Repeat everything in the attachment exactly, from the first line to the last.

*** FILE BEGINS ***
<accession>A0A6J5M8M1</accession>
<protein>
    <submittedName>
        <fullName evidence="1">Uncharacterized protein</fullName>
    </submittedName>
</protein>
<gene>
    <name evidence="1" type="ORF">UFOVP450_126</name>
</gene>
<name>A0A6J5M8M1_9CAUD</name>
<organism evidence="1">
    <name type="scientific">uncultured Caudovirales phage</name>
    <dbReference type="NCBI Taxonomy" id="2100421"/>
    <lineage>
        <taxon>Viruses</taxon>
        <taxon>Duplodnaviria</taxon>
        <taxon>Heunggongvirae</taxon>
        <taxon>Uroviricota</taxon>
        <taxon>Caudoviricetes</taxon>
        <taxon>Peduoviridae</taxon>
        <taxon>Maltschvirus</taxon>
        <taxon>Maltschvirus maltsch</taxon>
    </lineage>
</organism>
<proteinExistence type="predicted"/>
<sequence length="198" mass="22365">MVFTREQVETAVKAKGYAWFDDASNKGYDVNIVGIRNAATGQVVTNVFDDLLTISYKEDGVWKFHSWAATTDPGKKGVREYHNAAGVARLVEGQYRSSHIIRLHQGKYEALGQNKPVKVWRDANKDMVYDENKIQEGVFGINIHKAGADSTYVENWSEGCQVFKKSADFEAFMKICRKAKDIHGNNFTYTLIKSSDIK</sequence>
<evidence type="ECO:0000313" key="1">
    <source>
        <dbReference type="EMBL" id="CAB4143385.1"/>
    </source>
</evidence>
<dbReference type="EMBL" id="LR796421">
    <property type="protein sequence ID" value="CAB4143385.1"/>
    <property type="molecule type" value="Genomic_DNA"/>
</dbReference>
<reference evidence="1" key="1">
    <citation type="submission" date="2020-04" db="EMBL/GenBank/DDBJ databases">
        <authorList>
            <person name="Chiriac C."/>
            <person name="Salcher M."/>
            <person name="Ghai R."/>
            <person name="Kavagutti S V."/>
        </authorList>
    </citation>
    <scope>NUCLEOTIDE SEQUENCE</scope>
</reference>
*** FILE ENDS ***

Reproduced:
<accession>A0A6J5M8M1</accession>
<protein>
    <submittedName>
        <fullName evidence="1">Uncharacterized protein</fullName>
    </submittedName>
</protein>
<gene>
    <name evidence="1" type="ORF">UFOVP450_126</name>
</gene>
<name>A0A6J5M8M1_9CAUD</name>
<organism evidence="1">
    <name type="scientific">uncultured Caudovirales phage</name>
    <dbReference type="NCBI Taxonomy" id="2100421"/>
    <lineage>
        <taxon>Viruses</taxon>
        <taxon>Duplodnaviria</taxon>
        <taxon>Heunggongvirae</taxon>
        <taxon>Uroviricota</taxon>
        <taxon>Caudoviricetes</taxon>
        <taxon>Peduoviridae</taxon>
        <taxon>Maltschvirus</taxon>
        <taxon>Maltschvirus maltsch</taxon>
    </lineage>
</organism>
<proteinExistence type="predicted"/>
<sequence length="198" mass="22365">MVFTREQVETAVKAKGYAWFDDASNKGYDVNIVGIRNAATGQVVTNVFDDLLTISYKEDGVWKFHSWAATTDPGKKGVREYHNAAGVARLVEGQYRSSHIIRLHQGKYEALGQNKPVKVWRDANKDMVYDENKIQEGVFGINIHKAGADSTYVENWSEGCQVFKKSADFEAFMKICRKAKDIHGNNFTYTLIKSSDIK</sequence>
<evidence type="ECO:0000313" key="1">
    <source>
        <dbReference type="EMBL" id="CAB4143385.1"/>
    </source>
</evidence>
<dbReference type="EMBL" id="LR796421">
    <property type="protein sequence ID" value="CAB4143385.1"/>
    <property type="molecule type" value="Genomic_DNA"/>
</dbReference>
<reference evidence="1" key="1">
    <citation type="submission" date="2020-04" db="EMBL/GenBank/DDBJ databases">
        <authorList>
            <person name="Chiriac C."/>
            <person name="Salcher M."/>
            <person name="Ghai R."/>
            <person name="Kavagutti S V."/>
        </authorList>
    </citation>
    <scope>NUCLEOTIDE SEQUENCE</scope>
</reference>